If you really want to get good at crying, I recommend being a slight, sensitive Jewish boy at an all boys, Episcopalian, recently military school. In that case you get to hear "fag" used as a subject, verb, object and adjective, often in the same sentence.

I should add that none of this was necessarily helped at home. I'd say the closest my parents came to having a catchphrase was "don't be so sensitive." Which in my case was akin to saying "don't be precisely who you are." And I'm not a psychologist, but my guess is if there's one thing that will invariably make you more sensitive, it's your parents asking you to reject your core essence.

Mind you, this was the '70s -- the first era in human history where it was decreed by no less of an authority than Rosey Grier, that it was alright for men and boys to cry. Free to Be You and Me was a progressive milestone with a powerful message. And idols of mine ranging from Alan Alda to Phil Donahue made expressions of male emotion not only okay, but encouraged. And I have no doubt that the lefty sensitive male message resonated strongly in a few homes in Santa Monica or the Upper West Side. Unfortunately, the message didn't necessarily trickle down to the rank and file of the seventies school playground. "But Rosey Grier said it was okay" didn't actually stop kids when they were in the midst of beating you with your own tears.

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But now, I cry all the time and I could care less who knows it. (Though I hope the bullies from elementary school don't read this. I'm kidding. Am I?) Today, I'm amazed at the healing power of a well-timed cry. I cry at the fragility of life, at the creeping of age. I cry at loss and at the fear of loss to come. It's hard for me to look at my children without seeing them as babies. And visualizing them leaving for college. I cry every time I recite the Mourner's Kaddish, because my father is no longer with us. But I often cry during shul's most joyous songs for exactly the same reason.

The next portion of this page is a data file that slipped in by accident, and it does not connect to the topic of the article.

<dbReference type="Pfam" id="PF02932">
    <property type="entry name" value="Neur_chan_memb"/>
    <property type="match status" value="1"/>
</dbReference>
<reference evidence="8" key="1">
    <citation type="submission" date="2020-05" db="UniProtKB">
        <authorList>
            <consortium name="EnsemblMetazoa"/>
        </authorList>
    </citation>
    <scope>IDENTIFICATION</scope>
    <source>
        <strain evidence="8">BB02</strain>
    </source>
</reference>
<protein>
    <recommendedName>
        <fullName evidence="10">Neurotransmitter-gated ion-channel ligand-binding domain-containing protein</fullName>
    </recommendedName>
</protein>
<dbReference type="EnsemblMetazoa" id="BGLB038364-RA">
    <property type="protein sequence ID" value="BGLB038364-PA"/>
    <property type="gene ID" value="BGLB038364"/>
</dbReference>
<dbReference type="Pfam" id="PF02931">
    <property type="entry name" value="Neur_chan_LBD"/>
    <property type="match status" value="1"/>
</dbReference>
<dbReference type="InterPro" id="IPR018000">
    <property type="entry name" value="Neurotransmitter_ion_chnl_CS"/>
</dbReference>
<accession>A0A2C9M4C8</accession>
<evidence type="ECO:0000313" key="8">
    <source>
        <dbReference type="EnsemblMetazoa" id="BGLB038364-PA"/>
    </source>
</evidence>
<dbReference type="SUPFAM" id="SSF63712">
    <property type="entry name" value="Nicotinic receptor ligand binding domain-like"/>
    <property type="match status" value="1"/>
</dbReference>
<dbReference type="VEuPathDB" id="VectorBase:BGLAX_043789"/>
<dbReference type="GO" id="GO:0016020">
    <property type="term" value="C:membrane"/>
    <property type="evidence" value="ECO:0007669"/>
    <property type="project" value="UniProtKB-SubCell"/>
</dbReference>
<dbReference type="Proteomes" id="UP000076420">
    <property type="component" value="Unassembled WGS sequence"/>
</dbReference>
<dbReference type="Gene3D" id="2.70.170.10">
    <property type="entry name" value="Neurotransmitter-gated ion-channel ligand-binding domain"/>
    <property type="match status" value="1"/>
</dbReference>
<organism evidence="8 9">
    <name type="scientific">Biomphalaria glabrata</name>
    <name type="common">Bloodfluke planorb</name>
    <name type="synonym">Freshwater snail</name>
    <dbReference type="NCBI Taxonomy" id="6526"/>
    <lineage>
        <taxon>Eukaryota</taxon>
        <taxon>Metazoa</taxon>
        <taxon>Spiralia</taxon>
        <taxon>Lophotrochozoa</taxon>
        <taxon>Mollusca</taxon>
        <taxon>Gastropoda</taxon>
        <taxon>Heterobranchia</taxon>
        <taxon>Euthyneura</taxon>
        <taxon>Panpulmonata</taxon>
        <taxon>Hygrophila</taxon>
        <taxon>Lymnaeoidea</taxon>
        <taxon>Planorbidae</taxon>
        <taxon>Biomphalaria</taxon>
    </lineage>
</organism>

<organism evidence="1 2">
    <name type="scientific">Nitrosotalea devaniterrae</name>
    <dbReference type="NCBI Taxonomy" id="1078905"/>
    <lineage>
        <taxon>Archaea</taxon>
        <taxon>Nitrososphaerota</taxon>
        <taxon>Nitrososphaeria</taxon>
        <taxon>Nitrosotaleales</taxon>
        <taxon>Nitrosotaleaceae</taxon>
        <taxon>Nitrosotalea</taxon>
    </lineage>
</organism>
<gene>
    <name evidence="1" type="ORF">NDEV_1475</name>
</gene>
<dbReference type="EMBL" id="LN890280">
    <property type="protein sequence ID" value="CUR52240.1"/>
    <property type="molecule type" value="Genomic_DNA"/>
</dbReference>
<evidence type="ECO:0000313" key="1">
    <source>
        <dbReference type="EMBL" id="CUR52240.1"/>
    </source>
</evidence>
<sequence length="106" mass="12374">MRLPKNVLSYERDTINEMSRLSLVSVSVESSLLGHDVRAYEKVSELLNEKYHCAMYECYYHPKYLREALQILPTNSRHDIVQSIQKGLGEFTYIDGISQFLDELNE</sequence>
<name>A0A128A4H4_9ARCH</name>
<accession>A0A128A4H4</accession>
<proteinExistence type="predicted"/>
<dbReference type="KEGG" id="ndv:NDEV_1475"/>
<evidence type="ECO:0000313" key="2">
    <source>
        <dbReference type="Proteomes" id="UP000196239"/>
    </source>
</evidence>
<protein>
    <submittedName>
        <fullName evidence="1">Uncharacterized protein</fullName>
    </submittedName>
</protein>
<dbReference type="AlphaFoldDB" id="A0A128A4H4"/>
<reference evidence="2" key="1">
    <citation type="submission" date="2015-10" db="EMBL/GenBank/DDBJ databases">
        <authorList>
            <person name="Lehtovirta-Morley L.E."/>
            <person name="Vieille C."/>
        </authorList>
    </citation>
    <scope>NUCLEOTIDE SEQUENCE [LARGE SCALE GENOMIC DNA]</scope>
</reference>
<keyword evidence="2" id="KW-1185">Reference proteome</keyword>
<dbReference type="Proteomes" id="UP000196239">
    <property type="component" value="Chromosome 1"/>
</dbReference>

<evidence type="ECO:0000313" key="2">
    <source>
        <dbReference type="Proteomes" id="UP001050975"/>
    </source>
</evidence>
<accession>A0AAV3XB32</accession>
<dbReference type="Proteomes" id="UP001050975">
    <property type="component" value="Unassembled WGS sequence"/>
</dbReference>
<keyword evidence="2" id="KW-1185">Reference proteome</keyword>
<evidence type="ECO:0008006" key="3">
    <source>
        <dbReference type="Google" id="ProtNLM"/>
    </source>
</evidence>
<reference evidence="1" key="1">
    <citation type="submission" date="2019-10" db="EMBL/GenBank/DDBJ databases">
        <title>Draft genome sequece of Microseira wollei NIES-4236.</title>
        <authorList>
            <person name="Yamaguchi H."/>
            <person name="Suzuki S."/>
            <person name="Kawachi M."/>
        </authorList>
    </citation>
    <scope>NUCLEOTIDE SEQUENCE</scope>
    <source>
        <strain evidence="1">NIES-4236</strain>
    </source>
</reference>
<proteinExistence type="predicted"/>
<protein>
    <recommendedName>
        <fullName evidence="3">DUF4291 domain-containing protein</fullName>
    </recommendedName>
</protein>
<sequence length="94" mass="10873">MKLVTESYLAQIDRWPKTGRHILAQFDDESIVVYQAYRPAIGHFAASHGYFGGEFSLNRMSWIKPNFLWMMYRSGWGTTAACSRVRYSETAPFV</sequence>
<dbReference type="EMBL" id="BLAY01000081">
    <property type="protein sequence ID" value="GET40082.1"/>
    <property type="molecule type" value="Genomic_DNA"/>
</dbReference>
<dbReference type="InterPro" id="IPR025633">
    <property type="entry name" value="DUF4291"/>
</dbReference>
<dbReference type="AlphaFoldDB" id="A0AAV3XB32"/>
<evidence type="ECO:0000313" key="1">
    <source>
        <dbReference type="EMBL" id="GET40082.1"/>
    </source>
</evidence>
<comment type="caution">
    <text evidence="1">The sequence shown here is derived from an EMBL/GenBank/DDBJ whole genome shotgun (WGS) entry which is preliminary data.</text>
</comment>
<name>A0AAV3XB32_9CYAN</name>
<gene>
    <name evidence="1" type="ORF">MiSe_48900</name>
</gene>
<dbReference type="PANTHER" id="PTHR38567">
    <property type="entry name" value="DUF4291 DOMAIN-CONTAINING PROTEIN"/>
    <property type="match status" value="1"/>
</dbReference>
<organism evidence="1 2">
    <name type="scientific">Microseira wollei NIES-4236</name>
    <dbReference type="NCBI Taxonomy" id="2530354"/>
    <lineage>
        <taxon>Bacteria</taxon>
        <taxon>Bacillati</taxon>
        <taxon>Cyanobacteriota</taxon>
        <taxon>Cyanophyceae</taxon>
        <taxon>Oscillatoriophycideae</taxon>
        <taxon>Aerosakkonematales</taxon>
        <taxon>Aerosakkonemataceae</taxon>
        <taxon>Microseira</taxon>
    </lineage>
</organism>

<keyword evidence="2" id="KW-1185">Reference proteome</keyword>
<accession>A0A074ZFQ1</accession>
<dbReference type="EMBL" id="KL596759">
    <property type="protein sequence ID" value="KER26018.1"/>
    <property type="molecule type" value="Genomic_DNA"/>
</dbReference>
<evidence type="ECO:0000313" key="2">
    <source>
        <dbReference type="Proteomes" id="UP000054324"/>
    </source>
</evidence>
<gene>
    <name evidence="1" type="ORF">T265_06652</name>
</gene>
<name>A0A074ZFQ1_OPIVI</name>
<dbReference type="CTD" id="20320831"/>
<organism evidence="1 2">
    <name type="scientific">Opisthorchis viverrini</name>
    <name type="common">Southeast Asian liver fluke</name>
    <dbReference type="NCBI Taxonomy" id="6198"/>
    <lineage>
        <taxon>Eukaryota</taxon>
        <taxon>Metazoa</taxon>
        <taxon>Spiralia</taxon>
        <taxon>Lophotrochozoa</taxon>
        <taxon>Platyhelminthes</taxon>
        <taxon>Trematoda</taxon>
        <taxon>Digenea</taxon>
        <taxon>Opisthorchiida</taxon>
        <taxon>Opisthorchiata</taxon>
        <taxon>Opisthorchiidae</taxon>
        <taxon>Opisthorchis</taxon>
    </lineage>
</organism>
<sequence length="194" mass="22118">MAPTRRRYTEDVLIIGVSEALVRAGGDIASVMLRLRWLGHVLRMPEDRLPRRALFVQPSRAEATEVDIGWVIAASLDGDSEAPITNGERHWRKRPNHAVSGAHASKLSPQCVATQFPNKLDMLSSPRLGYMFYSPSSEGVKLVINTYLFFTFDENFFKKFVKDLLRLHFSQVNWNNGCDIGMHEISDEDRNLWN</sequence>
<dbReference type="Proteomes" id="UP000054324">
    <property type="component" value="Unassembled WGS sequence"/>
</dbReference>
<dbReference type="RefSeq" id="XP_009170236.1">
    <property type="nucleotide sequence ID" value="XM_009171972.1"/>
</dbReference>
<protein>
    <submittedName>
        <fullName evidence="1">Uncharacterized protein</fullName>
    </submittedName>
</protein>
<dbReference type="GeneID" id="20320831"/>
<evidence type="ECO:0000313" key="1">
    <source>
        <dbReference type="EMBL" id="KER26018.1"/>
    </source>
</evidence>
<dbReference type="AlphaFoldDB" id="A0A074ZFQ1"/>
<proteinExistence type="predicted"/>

To this day, I never know what will floor me or when. Just last week, I teared up a tiny bit when I thought everyone was rooting against me in the work ping pong tournament. In their defense, I was the heavy favorite in the match. Even more in their defense, how do you root for a guy with a two-handed backhand?

Earlier in the month, I was at the Springsteen concert, minding my own business, lamenting that the Sports Arena had run out of hot dogs. He was playing The River in its entirety, an album I've probably heard hundreds of times. Then he started to play "Stolen Car" and either I've never heard it before or I've never actually listened. Because on this day, I started sobbing uncontrollably. Something about the lyrics made me reflect on my life choices. At the very least, I knew I no longer wanted to be a car thief.

For most of my life, my inability to keep tears from flooding out of me was a source of shame, a sign of weakness. But I now am able to wear it as a badge of honor, an act that is distinctly and unmistakably me. It means that I experience a panoply of human emotions. It means that I think and feel deeply. Over time, I've been able to see that crying doesn't merely signify that I am sad or hurt. To cry means that I am alive.

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If you -- or someone you know -- need help, please call 1-800-273-8255 for the National Suicide Prevention Lifeline. If you are outside of the U.S., please visit the International Association for Suicide Prevention for a database of international resources.